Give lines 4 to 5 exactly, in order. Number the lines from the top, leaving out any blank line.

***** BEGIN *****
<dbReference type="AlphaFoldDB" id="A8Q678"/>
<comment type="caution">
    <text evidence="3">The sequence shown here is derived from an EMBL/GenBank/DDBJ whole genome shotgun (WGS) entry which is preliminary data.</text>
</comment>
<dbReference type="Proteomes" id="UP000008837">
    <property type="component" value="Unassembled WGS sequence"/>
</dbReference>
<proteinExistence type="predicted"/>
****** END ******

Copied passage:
</comment>
<dbReference type="Proteomes" id="UP000008837">